Gene food

Topics: Genetically modified food, DNA, Genetic engineering Pages: 2 (404 words) Published: September 21, 2014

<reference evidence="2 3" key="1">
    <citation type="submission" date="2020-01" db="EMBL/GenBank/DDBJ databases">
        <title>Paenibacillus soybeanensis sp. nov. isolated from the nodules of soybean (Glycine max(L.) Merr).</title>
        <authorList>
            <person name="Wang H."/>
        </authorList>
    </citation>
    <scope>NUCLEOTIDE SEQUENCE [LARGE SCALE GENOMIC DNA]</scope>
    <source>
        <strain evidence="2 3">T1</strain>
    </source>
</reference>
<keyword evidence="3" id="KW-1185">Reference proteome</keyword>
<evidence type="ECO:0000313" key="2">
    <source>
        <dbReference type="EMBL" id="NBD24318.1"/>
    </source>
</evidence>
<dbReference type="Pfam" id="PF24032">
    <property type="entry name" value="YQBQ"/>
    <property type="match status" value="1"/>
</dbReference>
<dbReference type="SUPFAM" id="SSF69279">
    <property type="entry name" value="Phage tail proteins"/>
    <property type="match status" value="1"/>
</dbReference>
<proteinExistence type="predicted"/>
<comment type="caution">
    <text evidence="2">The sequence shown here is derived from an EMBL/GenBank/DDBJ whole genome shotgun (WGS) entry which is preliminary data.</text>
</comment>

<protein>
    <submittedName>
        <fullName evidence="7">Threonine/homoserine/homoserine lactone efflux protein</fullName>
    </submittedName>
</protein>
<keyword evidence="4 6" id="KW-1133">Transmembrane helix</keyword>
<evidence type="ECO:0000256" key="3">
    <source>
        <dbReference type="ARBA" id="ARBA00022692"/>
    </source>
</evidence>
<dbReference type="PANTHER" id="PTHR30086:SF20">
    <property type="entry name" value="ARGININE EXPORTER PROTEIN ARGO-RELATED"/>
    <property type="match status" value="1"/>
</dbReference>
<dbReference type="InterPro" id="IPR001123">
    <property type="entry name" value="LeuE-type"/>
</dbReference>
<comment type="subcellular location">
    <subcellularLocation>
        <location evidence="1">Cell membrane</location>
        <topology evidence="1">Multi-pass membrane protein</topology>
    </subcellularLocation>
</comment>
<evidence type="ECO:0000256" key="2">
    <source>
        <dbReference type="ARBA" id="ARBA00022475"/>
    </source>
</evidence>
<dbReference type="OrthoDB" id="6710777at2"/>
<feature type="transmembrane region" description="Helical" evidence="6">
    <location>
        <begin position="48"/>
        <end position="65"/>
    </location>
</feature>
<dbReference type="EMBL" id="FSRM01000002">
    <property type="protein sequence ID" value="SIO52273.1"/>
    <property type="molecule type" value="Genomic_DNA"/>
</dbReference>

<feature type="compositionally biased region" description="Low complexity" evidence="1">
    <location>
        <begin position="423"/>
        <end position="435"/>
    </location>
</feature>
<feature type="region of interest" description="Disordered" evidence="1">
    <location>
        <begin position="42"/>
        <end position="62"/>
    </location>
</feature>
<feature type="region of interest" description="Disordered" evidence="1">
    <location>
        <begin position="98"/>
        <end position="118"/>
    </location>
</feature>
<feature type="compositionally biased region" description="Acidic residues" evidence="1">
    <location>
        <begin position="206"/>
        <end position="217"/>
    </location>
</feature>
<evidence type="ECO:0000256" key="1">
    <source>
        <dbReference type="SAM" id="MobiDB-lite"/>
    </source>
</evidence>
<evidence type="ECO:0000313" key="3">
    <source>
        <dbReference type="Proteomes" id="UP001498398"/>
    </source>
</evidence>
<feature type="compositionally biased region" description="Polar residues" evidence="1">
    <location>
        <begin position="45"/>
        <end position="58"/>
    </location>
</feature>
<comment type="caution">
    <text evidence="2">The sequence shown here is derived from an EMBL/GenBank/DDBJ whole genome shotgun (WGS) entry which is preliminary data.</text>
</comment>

Genetically-modified foods (GM foods) have made a big splash in the news lately. Euro- pean environmental organizations and public interest groups have been actively protest- ing against GM foods for months, and recent controversial studies about the effects of genetically-modified corn pollen on monarch butterfly caterpillars1,2 have brought the issue of genetic engineering to the forefront of the public consciousness in the U.S. In response to the up swelling of public concern, the U.S. Food and Drug Administration (FDA) held three open meetings in Chicago, Washington, D.C., and Oakland, California to solicit public opinions and begin the process of establishing a new regulatory proce- dure for government approval of GM foods.3 I attended the FDA meeting held in Novem- ber 1999 in Washington, D.C., and here I will attempt to summarize the issues involved and explain the U.S. government's present role in regulating GM food. The term GM foods or GMOs (genetically-modified organisms) is most commonly used to refer to crop plants created for human or animal consumption using the latest molecu- lar biology techniques. These plants have been modified in the laboratory to enhance de- sired traits such as increased resistance to herbicides or improved nutritional content. The enhancement of desired traits has traditionally been undertaken through breeding, but conventional plant breeding methods can be very time consuming and are often not very accurate. Genetic engineering, on the other hand, can create plants with the exact desired trait very rapidly and with great accuracy. For example, plant geneticists can isolate a gene responsible for drought tolerance and insert that gene into a different plant. The new genetically-modified plant will gain drought tolerance as well. Not only can genes be transferred from one plant to another, but genes from non-plant organisms also can be used. The best known example of this is the use of B.t. genes in corn and other crops....
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